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Weekend Fyre Viewing

They’re saying snow, but so far there’s nothing but a restless, half-frozen rain going on. I’m hopeful we’ll avoid a layer of ice on everything; since we live near the mouth of the Columbia Gorge the wind often gives us a final fillip of freezing that makes tires refuse to grip and shoes refuse to stick.

This weekend I watched both the Netflix and Hulu documentaries about the Fyre Festival. The Netflix one was structured like a morality play and had access to footage shot for what was going to be an adulatory documentary (if the thing came off); the Hulu one was structured like a true-crime documentary and had an interview with McFarland, the grifter who put the whole show on (and, incidentally, spent the money). I do recommend seeing both, for different reasons. McFarland, in the Hulu documentary, has pupils the size of saucers and a complete lack of remorse; if you want to see what a con man looks like when he’s high off his gourd and visibly remembering what his lawyers have told him not to comment on, there it is.

All during both shows, I just kept hearing my grandfather’s voice inside my head, saying “y’all can’t cheat an honest man.” My ex-husband used to say something similar–that grifts work because of people who want something for nothing or something too good to be true. I won’t deny a bit of schadenfreude watching “influencers” with more money than sense end up in a waterless, Lord of the Flies-esque FEMA-tent village, but the locals who weren’t paid–and the people working hard on the Fyre app whose paychecks stopped coming regularly but who were seduced into keeping on through a sick system using their best qualities against them–didn’t deserve this bullshit, and the Netflix app goes in much more detail about the effects McFarland’s con had on them.

For those who did watch the documentaries, there’s a “where are they now” article.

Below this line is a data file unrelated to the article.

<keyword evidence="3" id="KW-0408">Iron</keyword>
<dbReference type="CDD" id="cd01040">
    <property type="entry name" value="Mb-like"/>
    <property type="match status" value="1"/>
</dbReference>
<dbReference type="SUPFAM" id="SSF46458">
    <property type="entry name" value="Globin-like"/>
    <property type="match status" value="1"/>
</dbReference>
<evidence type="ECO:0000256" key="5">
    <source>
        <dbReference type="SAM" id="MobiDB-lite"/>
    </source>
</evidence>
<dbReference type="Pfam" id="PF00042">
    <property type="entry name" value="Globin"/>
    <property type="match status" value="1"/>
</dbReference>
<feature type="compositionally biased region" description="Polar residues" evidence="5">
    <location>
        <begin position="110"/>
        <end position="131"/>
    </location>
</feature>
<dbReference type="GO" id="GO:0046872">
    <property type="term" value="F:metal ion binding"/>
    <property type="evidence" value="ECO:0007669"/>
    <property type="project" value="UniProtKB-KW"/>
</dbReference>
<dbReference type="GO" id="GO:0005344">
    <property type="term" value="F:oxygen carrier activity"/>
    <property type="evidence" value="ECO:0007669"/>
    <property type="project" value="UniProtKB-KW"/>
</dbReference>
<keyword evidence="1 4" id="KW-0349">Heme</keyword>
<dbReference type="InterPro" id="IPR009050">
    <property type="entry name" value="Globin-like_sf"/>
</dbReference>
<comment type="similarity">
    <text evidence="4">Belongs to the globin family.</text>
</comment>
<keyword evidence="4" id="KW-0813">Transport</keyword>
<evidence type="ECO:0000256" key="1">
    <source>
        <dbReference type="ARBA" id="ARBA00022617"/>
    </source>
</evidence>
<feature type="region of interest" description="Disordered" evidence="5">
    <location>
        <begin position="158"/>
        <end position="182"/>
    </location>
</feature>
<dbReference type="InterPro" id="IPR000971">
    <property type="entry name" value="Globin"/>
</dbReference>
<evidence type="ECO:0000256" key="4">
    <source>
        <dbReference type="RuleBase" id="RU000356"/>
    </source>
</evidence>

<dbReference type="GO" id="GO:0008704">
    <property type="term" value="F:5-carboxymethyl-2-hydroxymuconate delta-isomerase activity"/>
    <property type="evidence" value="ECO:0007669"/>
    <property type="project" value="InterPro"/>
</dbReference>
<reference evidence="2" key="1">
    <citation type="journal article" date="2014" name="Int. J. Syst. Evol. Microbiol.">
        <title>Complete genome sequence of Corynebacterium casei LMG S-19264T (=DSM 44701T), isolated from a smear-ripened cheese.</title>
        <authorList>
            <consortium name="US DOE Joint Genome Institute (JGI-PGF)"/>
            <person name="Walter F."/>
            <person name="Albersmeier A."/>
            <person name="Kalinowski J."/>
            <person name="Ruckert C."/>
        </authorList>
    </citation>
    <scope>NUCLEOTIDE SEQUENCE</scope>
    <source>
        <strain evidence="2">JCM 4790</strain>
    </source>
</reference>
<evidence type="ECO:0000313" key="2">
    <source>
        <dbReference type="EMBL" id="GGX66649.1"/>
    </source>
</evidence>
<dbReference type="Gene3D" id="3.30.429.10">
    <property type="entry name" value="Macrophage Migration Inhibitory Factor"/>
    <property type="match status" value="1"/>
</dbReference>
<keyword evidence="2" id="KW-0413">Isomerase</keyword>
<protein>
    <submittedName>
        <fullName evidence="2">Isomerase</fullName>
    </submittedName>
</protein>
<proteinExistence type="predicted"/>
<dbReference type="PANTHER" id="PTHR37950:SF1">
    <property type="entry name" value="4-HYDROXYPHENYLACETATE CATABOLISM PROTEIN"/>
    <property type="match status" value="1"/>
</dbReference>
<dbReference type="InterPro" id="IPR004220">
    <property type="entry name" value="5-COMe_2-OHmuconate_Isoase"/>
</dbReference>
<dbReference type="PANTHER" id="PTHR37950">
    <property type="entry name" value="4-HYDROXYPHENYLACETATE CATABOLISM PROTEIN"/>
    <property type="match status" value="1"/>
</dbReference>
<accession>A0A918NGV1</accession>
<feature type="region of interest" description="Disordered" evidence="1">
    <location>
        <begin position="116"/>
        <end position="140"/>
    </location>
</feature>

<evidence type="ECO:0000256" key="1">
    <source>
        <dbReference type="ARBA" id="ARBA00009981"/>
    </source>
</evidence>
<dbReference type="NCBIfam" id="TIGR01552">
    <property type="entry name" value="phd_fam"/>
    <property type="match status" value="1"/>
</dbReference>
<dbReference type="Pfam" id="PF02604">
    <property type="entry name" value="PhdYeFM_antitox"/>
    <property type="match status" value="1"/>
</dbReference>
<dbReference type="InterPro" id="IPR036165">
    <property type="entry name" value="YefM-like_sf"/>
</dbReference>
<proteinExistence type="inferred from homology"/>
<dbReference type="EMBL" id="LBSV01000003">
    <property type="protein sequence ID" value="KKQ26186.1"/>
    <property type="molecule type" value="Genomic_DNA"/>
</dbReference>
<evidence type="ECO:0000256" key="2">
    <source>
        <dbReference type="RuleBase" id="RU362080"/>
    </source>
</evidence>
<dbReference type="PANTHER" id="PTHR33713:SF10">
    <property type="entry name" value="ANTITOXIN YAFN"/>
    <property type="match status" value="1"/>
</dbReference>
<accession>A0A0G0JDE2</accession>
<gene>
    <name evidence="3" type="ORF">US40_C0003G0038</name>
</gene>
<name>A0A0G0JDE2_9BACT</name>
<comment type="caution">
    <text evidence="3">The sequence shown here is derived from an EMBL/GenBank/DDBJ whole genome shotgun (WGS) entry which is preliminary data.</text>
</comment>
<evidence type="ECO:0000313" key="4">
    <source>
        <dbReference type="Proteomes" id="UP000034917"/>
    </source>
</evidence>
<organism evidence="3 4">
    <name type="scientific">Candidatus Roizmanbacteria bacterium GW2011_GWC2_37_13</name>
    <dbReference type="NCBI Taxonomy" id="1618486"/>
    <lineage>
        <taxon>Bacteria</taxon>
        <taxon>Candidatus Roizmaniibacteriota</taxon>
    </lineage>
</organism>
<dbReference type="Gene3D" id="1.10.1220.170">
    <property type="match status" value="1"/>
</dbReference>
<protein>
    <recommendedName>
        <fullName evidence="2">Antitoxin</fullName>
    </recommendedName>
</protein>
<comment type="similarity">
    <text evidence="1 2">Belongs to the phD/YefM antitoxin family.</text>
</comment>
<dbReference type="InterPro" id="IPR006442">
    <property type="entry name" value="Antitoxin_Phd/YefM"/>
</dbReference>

One of the things that struck me watching both documentaries was how images of scantily clad women were used to sell “the dream.” More than once, a man on either documentary says “on a drug island surrounded by beautiful women? Who wouldn’t want that?” The models used for the now-famous promotional video had no idea they were part of a con and were presumably paid for their work; after the reality set in, plenty of people got shirty with the models and the “influencers” instead of with McFarland, who stayed out of prison much longer than anyone non-white or non-male could ever believe possible.

Another strange thing: at least once during each documentary, someone who was being interviewed got a call from McFarland, and answered it on screen. There are still people who pick up the phone when that fellow calls.

Just…wow. Being a rich white boy–or even looking like one–is a helluva drug.

I’m also surprised that, with our “justice” system the way it is, Ja Rule didn’t get into more trouble. He must have clearly and unequivocally been innocent of wrongdoing and had super high-powered lawyers, since the usual thing in these cases is to harass the bit players (especially if they’re people of color) endlessly and let the head of the pyramid scheme go with a slap on the wrist.

Anyway, I spent the weekend watching that while a houseful of teenage boys pillaged my kitchen, since the Little Prince wanted a Smash Bros. sleepover. I put on a Burrito Night to end all Burrito Nights and, once they were full to the gills with beans, rice, chicken, and tortilla, promptly banished them downstairs with mountains of crisps and sodas. A few odd smells and bursts of deep, loud laughter drifted up the stairs, but other than that, it was a reasonably quiet event, and I remember feeling quite grateful. After all, I’d been watching event planning go horribly, terribly wrong all weekend.

That was my weekend. I hope yours was peaceful, dear Reader, and remember: never trust a blinking con artist, especially one who calls you “bro” all the time.

Too good to be true inevitably is.